However, the similarities to the original Star Trek run deep. The supporting character of Fenton Lewis feels more like one of those insane officials from the classic Star Trek, an authority figure on the verge of a mental breakdown. The Next Generation featured its share of obstructive supervisors and admirals, but very few were outright criminal. Most had reasonable motivations for their actions. Here, Lewis is just a plot device to get the action moving and to transition the plot through its various phases.

It’s to Vornholt’s credit that the regular crew can see through Lewis’ façade easily enough, and that his transparent scheming and plotting doesn’t fool anybody involved in the plot for too long. Still, Lewis is a fairly shallow villain. It is pretty clear early on that he’ll probably be going off the deep end, and that helps Vornholt keep things relatively exciting. Still, Lewis feels like the kind of antagonistic official who would be bothering Kirk, rather than the sort of misguided idealist or stubborn obfuscating authority who would bother Picard.

Masks also features Captain Picard leaving the bridge of the Enterprise to lead a risky away team. It’s something that rarely happened on the television show, even early in the run. To be fair, Vornholt concedes the point and acknowledges that the ship probably shouldn’t send down its head honcho into unknown terrain to lead a potentially risky mission. It is, again, the kind of thing that Kirk would do, but it feels a little strange in the context of The Next Generation.

Vornholt even casts Picard in the role of romantic lead, engaging in his own diplomatic relations with a female authority figure on Lorca, if you catch my drift. It’s very weird to read a book that acknowledges Picard has a libido:

Then Jean-Luc chided himself, feeling ashamed. Here he was, mentally undressing the woman. A starship captain acting like a lovesick teenager. He had to curb his unseemly curiosity and concentrate on the mission.

Indeed, Picard is very much swept off his feet here, and acts (and thinks) in an uncharacteristically passionate manner. “He longed to be two people,” we’re told, “one of whom could proudly wear the Ambassador’s Mask and fight and love at her side.” That’s the sort of characterisation that we’d expect of the more romantic and less-grounded Kirk.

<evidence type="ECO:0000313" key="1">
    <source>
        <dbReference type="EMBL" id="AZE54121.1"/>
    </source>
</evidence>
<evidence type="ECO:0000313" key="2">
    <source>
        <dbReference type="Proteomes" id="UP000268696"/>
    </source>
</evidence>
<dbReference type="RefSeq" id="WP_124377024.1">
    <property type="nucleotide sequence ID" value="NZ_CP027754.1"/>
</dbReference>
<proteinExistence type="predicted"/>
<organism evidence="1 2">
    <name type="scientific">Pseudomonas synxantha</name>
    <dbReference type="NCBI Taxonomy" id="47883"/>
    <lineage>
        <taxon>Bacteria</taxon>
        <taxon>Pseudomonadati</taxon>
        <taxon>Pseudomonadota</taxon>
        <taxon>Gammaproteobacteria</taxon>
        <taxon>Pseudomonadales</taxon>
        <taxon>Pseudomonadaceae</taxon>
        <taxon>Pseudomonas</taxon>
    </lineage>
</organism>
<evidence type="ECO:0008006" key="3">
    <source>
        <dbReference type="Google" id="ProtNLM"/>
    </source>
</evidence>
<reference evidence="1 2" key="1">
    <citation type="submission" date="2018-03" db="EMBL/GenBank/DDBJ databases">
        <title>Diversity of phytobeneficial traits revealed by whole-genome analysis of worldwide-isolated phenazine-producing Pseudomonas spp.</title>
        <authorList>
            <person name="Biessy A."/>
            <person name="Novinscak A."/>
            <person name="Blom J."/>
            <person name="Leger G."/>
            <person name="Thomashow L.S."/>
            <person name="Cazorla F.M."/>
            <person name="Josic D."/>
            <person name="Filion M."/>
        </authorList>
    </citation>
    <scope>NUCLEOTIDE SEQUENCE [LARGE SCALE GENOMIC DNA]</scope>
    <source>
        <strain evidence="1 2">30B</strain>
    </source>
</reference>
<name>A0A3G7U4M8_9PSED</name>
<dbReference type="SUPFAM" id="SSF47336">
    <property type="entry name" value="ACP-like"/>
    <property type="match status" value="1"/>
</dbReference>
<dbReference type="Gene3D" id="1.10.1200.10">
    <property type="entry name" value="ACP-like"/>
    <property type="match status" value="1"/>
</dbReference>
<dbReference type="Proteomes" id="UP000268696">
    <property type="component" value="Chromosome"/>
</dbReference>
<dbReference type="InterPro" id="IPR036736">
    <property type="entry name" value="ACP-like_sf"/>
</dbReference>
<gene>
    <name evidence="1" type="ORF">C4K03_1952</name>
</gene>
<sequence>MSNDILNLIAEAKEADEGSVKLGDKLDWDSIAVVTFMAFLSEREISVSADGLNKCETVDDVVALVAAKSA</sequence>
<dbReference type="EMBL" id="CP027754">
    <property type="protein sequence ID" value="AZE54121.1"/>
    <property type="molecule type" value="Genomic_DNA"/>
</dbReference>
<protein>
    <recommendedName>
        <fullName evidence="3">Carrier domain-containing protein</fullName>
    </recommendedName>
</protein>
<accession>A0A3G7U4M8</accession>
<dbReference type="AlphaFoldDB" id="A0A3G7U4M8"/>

Indeed, the version of Picard presented here seems much less formal than the one portrayed by Patrick Stewart in the television show. Consider this scene, where he has just discovered Counsellor Troi:

“Captain?” she called.

“Deanna!” came a relieved voice.

While Kirk was prone to throw around nicknames for his crew, Picard tended to address his officers (with the possible exception of Beverly) by rank and surname, unless dealing with them in a less formal environment. It’s a small exchange, but it is one that is very hard to imagine playing out with Patrick Stewart.

There are other touches which evoke the classic series more than its first live action spin-off.There’s a weird mysticism which feels more in line with sixties counter-culture than with late eighties rationalism. Masks doesn’t do anything as crazy as making the masks self-aware, but the whole thing has a decidedly New Age feel to it. “The mask itself determines who its wearer shall be,” we’re told, and the idea of masks choosing their wearer recurs quite a bit, hinting at the hand of fate or destiny in it all. It feels quite removed from the more rational world of The Next Generation.

The use of the Ferengi here is very clearly modelled on the portrayal of the Klingons in the original television show. To be fair, Vornholt respects the Ferengi culture as clumsily established in The Last Outpost. They are still arch-capitalists. He even cannily contextualises the energy whip within their money-driven society. “This is quite an effective disciplinary device on some of our mining colonies,” one explains, making the link between Ferengi capitalist culture and the history of slavery explicit.

However, their plot function here evokes the use of the Klingons in episodes like Friday’s Child or Private Little War. Lorca, like primitive worlds in the classic Star Trek, finds itself stuck between two galactic powers, faced with the prospect of becoming a satellite of one or the other. The Ferengi seek to manipulate Lorca in order to undermine the Federation. As Picard notes, this is a tactic the Klingons favoured on the original Star Trek. “But the Ferengi have no equivalent to our Prime Directive. They’ll subvert the government, do whatever it takes, to achieve their aims.”